I came across this very old article about personalisation of websites from 1998: http://www.useit.com/alertbox/981004.html

The article discusses the fad of website personalisation that was sweeping the web back in the late 90’s. Back then, many websites were making the first efforts to personalise the web by giving complex personalisation options to users, through which the website could decide which content to prioritise and so on. He goes on to say that personalisation in this form is pretty much overrated, as the majority of users consider filling out large questionnaire type option screens far too unwieldy and confusing. He does give two situations where personalisation can work, that are characterized by being:

  1. very simple to describe in machine-understandable ways, and
  2. relatively unchanging

To this list, I would add a third characteristic: silent.

Flash forward to 2010: personalisation is alive and well all over the web. The difference today is that there are no more long-winded options screens to tell the website who you are and what you like and don’t like. All that information and more is available on the web, for free. Your Facebook account holds more personal information about you than anywhere else, and it’s almost certainly more than you think. Add to that your web usage habits, what you click on, who your friends are, and what other people who are similar to you did, and there is more information than ever to offer you a fully personalised experience. From the ads that you see on Facebook to the books Amazon tells you to buy; nearly everything you see on the web is specifically targeted at YOU. But it’s silent… you don’t even realise it’s happening – and that’s the beautiful (and scary) part of it.

So what does this mean for experience designers? Well firstly, we should realise that this extends beyond the realm of advertising. We have access to so much of this information, and we can design user experiences that are unique, personal and delightful. (And we can do it without compromising user’s privacy).

I think there are five levels of data that we can look at about our user when designing their experience:

  1. Who you are.
  2. Things you do.
  3. Things your friends do.
  4. Things the crowd does.
  5. External factors.

Let’s look at some examples:

Who you are:

  • where you live
  • where you went to school/university
  • your interests/likes/dislikes
  • relationship status

Most of this is available publicly through your Facebook profile. If your product has it’s own profile service, then it can be aggregated with the information available from Facebook to create a very healthy set of data about who your user is.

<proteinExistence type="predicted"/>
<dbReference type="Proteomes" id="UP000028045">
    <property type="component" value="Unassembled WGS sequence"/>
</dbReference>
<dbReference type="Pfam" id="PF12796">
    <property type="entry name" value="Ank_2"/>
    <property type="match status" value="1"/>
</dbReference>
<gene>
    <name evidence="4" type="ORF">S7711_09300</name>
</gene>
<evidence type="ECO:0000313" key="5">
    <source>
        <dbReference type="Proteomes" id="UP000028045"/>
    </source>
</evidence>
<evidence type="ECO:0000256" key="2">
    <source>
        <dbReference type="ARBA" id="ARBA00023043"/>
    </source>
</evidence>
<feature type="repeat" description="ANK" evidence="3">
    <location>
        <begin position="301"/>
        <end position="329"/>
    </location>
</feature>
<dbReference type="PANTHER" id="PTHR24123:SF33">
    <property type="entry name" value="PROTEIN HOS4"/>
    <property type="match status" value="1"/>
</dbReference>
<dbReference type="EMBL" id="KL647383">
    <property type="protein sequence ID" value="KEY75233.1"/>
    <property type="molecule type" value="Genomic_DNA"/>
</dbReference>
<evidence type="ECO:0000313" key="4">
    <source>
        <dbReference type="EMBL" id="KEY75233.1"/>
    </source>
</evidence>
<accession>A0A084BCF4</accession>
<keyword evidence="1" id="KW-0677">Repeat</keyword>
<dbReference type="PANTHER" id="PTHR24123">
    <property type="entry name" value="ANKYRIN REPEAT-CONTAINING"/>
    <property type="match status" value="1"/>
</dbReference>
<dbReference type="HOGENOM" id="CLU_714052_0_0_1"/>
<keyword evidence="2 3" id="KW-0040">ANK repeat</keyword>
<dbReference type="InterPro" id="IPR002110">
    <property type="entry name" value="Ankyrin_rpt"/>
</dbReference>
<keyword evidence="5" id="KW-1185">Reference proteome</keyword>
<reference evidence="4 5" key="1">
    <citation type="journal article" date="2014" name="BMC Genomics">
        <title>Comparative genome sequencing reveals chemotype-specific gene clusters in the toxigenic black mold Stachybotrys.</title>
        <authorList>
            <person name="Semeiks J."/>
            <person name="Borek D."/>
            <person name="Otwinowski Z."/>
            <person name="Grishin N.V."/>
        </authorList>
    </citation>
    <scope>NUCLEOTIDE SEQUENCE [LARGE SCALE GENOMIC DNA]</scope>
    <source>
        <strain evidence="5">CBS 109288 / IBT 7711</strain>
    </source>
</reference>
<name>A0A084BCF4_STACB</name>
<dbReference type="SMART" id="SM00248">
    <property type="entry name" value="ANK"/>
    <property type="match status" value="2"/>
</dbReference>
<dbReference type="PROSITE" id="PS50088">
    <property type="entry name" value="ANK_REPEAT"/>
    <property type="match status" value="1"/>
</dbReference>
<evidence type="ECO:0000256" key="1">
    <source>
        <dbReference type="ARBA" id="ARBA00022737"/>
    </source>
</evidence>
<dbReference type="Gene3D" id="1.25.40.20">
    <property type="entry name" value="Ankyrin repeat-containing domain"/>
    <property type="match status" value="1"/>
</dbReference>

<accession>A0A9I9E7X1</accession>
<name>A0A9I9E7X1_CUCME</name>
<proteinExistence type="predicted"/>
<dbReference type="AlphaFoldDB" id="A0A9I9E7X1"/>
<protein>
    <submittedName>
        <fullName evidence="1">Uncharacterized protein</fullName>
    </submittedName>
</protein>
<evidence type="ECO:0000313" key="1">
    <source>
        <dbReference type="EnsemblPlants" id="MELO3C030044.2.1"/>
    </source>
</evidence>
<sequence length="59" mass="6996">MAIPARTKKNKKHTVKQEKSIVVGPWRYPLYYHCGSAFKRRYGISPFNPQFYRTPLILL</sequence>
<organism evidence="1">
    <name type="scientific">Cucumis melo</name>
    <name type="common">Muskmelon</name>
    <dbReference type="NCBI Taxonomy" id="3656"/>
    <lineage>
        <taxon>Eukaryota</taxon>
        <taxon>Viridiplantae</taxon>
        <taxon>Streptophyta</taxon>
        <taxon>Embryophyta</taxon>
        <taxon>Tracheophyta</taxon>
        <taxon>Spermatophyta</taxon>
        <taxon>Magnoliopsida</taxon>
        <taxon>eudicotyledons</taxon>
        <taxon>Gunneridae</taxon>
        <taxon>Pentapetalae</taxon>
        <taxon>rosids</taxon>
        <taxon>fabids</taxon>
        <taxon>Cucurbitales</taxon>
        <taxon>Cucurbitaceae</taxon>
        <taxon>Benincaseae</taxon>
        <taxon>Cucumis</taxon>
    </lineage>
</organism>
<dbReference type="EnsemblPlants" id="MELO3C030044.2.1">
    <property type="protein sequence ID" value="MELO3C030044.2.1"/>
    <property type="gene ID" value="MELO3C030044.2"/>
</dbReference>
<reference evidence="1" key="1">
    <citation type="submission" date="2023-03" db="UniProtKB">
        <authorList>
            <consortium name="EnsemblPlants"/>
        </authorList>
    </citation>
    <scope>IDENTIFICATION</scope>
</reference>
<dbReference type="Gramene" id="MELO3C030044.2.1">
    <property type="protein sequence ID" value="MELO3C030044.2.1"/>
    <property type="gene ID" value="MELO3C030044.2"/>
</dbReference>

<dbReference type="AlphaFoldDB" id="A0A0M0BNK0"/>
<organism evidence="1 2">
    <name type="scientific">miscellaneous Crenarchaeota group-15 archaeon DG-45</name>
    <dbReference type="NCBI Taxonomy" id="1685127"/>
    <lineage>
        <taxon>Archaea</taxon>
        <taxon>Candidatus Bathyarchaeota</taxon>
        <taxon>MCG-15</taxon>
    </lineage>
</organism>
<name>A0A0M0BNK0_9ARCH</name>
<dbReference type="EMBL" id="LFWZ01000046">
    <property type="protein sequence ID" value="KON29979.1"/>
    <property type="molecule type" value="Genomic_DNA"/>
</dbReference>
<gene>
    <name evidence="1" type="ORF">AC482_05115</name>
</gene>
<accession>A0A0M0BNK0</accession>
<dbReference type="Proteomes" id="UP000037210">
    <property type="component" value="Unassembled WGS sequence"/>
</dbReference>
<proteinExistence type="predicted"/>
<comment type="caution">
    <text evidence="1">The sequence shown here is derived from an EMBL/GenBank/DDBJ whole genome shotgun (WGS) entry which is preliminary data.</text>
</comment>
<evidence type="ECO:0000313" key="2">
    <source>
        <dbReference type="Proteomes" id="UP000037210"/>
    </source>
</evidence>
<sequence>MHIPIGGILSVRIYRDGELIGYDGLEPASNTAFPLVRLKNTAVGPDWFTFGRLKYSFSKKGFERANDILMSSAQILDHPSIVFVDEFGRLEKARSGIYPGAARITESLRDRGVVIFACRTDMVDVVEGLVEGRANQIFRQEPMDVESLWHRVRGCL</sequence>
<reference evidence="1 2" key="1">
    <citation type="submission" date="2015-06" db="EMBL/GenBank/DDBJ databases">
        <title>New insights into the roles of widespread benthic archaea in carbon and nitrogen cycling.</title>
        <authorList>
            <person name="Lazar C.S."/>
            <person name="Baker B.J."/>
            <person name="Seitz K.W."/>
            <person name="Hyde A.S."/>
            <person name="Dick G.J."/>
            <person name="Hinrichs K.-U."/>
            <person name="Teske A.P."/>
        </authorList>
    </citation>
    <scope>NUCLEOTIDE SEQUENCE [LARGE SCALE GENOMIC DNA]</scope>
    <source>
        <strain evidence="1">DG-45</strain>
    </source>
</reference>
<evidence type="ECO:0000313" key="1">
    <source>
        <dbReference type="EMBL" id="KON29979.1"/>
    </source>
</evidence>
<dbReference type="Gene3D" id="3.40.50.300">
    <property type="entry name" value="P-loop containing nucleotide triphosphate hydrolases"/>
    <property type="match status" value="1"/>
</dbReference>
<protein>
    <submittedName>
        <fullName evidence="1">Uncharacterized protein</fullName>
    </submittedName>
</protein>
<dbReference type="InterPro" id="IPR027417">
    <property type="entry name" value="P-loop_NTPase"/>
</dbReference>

What you do:
This is relevant to the specifics of your service. Let’s assume we’re looking at an online mapping application.

  • What you search for (search queries – places, categories) – collect all categories and rank the most searched for categories/regions
  • What you click on
  • Where you check in (category, region)
  • What features of the service do you use 
  • What you ‘like’, rate or review

What your friends do:

  • Again, relevant to the specifics of your service. 
  • Places your friends have been to (category, region)
  • Places your friends ‘like’, rate or review
  • Combine with your friend’s ‘personal’ data amalgamation (see above)

Things the crowd does:

You can learn a lot by watching the behaviour of the crowd. We’re talking generalisations, yes, but these can be refined based on your user’s profile to form quite valuable predictions of user’s future behaviour.

  • People in this area also tended to go to these other places… or of the people who checked into Subway, 40% also checked in to Starbucks, etc
  • People who looked at this place, also looked at these other places (Amazon style recommendations)

External factors:

  • Where you are (this is the most obvious and necessary one)
  • Time of day (prioritise lunch places midday, bars in the evening, etc)
  • Time of year Weather (if it’s raining, snowing, sunny, warm, cold, etc)

By watching carefully what individual users do as well as what the crowd does, and combining this information with your user’s profile information, you have a powerful platform for creating a personalised experience. How to turn this data into something meaningful would be the topic of another post… 

The right to satisfaction

If you’re not happy at work, I think you have two choices. You can either:

  1. take an active role in making things better, or
  2. leave.

Everyone has the right to improve their own situation. If you see problems or difficulties at work, you can raise your voice and help find constructive solutions.

But if you’re going to respond to every initiative with innate cynicism; if you’re going to sit in every meeting and complain about your colleagues; if you’re going to spread rumours and dissatisfaction and nurture dissent, then I think you owe it to yourself to leave. Now.

Life is way to short to sit in a job that leaves you unsatisfied.